Tackling Food Guilt During the Holidays
Food Guilt During the Holiday Season
We are surrounded by constant messages and advertisements selling weight loss drinks, protein, fitness programs, and more. The society we live in is consumed with eating the “right foods” all the time. So, it makes sense that food guilt often follows after eating something perceived as “unhealthy”.
One study found that a negative thought process surrounding food or body weight may lead to food restraint. This can lead to binge eating and the potential for subsequent food quilt.
Food guilt may arise as a result of society's unrealistic expectations. Society views weight loss is a measure of health, yet other strategies have been found to yield better outcomes in the long run.
Practicing Mindfulness this Holiday Season:
Mindfulness and intuitive eating practices have been shown to lead to improved physical and mental health. Mindfulness means paying attention on purpose. Specifically, you are staying aware of physical and emotional feelings that occur when eating. Examples of physical feelings you may notice include hunger or fullness. Emotional feelings include, but are not limited to, happiness or guilt. This awareness is meant to be non-judgmental and just a way for you to tune into yourself. The goal is that you become aware of your environment. You observe the taste, smell, touch, and look of the food. By doing this, you slow down the eating process, giving you more time to enjoy your food as well as recognize fullness cues.
One study examined how a 50 minute mindful eating training affected adult and adolescent eating behaviors. The training improved self control over food choices in adult participants. It was observed that mindful eating lessened over eating and emotional eating.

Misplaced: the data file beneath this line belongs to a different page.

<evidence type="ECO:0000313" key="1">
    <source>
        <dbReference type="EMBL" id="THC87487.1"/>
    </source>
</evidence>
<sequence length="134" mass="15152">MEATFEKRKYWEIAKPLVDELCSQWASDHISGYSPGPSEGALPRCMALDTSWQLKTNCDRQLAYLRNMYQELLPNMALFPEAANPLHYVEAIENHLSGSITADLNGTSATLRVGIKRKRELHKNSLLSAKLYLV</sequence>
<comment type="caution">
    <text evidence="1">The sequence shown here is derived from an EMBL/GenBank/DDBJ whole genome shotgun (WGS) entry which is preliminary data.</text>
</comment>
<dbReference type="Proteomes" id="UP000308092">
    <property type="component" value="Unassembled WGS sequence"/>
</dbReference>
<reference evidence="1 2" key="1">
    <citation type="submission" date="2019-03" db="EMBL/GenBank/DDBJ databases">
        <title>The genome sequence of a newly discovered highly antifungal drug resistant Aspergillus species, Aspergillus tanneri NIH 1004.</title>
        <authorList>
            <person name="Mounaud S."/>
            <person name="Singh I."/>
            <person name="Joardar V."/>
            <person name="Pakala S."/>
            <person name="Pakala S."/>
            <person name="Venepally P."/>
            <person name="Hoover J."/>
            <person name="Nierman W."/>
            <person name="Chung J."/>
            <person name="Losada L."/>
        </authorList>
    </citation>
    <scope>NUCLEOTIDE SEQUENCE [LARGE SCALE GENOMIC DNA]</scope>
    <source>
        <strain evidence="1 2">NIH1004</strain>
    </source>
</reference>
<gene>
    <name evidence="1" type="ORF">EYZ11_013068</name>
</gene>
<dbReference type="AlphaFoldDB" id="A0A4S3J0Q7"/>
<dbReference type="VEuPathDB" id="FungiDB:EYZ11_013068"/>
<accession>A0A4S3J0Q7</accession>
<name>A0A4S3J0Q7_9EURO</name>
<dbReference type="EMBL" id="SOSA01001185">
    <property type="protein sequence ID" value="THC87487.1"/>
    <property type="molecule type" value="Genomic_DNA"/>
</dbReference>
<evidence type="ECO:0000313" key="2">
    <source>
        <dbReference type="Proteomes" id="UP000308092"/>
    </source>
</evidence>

Tips for Mindful Eating while Enjoying the Holidays:
Eat without distractions. This allows you to taste and experience your food as well as tune into your body's hunger and satiety cues.
Ask yourself “why are you eating?” Are you eating because you are hungry? Are you eating because there is nothing else to do?
Notice how the food looks, feels, smells, and tastes.
Slow down when you eat. It takes about 15 minutes for us to feel full. Slowing down how fast you eat allows you to notice your fullness cues.
Implement gentle nutrition. This means incorporating foods that meet your physical and sensory needs. In other words, eat foods that make your body feel good and that are enjoyable to eat.
Give yourself permission to eat and enjoy the food. The holiday season does not last very long. This is your time to give thanks, enjoy time with your family and be in the moment. You deserve to enjoy the holidays free from food guilt.
Subtle Nutrition Tips for the Holiday Season
In case you are wondering how you could make the holiday meals more nutritious, below are some suggestions.
Desserts are usually an important part in holiday celebrations.
In replace of butter, try using unsweetened apple sauce, avocados, mashed bananas or Greek yogurt.
In replace of sugar, try using natural honey, maple syrup, or ripe mashed bananas
OR make a healthy dessert! Chia seed pudding, black bean brownies or simply fruit with a little whipped cream on it are some options.
Choose tea, low fat milk, water, flavored water or water with lemon over soda and juice.
Portion your food: Eat a little bit of everything.
For additional suggestions, check out the USDA’s MyPlate Holiday Makeover infographic!
Yes, this is a time where people are usually eating a bit more. The portions may be bigger, the food may be less nutritious, but that's okay. You’re allowed to step out of your normal routine and enjoy celebrating without being held back by food. You deserve to enjoy these moments rather and not be concerned with “sticking to a diet”. Make memories that you’ll look back at and smile. Give yourself permission to enjoy these moments fully!
Written by Helayne Speroni on behalf of Supriya Lal